The Inter-American Development Bank (IDB) said Wednesday that it has approved two loans to Costa Rica totaling $500 million.
“Costa Rica will press ahead with its structural fiscal reforms program aimed at boosting fiscal management efficiency and equity and promoting sustainable economic recovery with two loans totaling $500 million approved by the Inter-American Development Bank,” the Washington, D.C.-based financial agency reported.
“The operations will provide budget support to the country and support policy reforms to ensure fiscal sustainability and uphold short- and medium-term macroeconomic stability.”
One of the two $250 million loans will complement the country’s economic reforms that were part of the Costa Rica’s agreement with the International Monetary Fund (IMF). It will also support “assistance for households and businesses affected by the Covid-19 crisis.”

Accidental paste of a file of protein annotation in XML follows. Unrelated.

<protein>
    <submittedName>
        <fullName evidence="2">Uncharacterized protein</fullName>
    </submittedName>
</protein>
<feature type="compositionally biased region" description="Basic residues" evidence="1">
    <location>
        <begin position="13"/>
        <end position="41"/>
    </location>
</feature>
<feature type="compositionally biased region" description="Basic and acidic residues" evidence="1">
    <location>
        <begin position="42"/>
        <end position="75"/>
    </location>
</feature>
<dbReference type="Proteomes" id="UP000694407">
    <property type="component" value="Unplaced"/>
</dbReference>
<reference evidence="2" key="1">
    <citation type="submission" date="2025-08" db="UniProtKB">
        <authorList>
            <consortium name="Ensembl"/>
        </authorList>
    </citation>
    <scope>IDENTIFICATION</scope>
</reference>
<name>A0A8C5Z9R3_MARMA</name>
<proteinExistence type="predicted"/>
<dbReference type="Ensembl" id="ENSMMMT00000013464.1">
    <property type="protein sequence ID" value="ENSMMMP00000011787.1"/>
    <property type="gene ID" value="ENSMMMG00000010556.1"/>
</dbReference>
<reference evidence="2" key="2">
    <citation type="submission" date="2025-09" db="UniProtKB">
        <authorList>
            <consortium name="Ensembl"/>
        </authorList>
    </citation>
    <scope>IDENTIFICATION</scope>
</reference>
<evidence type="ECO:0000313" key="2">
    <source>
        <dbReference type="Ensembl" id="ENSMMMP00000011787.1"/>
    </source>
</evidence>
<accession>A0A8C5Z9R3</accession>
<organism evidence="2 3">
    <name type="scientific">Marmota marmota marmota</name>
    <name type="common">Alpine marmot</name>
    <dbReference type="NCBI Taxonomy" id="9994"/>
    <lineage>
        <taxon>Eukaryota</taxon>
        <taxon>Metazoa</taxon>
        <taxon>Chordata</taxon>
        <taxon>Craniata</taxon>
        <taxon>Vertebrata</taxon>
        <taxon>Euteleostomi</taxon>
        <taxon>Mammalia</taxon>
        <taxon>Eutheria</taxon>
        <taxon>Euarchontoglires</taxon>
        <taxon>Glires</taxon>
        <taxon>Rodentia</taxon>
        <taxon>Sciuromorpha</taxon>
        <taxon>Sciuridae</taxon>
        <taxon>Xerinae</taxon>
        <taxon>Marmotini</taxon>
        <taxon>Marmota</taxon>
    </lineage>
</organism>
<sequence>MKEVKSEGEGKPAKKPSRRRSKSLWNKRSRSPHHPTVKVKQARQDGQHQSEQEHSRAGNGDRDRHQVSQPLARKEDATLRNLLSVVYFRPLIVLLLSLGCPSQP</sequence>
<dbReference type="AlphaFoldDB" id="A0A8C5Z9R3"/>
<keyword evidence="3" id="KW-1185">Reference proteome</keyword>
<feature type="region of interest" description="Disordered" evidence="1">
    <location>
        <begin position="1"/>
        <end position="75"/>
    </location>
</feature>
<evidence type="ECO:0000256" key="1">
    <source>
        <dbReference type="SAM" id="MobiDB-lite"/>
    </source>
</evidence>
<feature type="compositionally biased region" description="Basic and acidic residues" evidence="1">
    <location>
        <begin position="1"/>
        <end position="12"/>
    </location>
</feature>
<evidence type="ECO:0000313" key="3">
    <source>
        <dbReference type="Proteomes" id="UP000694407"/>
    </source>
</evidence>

The second operation “will contribute to strengthening public finances and fostering solid economic recovery in the post-pandemic stage.”
The IDB did not specify the interest rate for either loan but said they will be based on the London Inter-bank Offered Rate (LIBOR), an international benchmark. The first has a seven-year term following a three-year grace period; the second has a 20-year term after a 5.5-year grace period.
Costa Rica’s total active portfolio with the IDB is for $1.4 billion, much of which is earmarked for improving the transportation sector.
“The government’s commitment to the health and stability of public finance and the goals of the National Decarbonization Plan 2018-2050 will be key elements in deepening the Bank’s actions under the pillars of this country strategy,” the IDB says.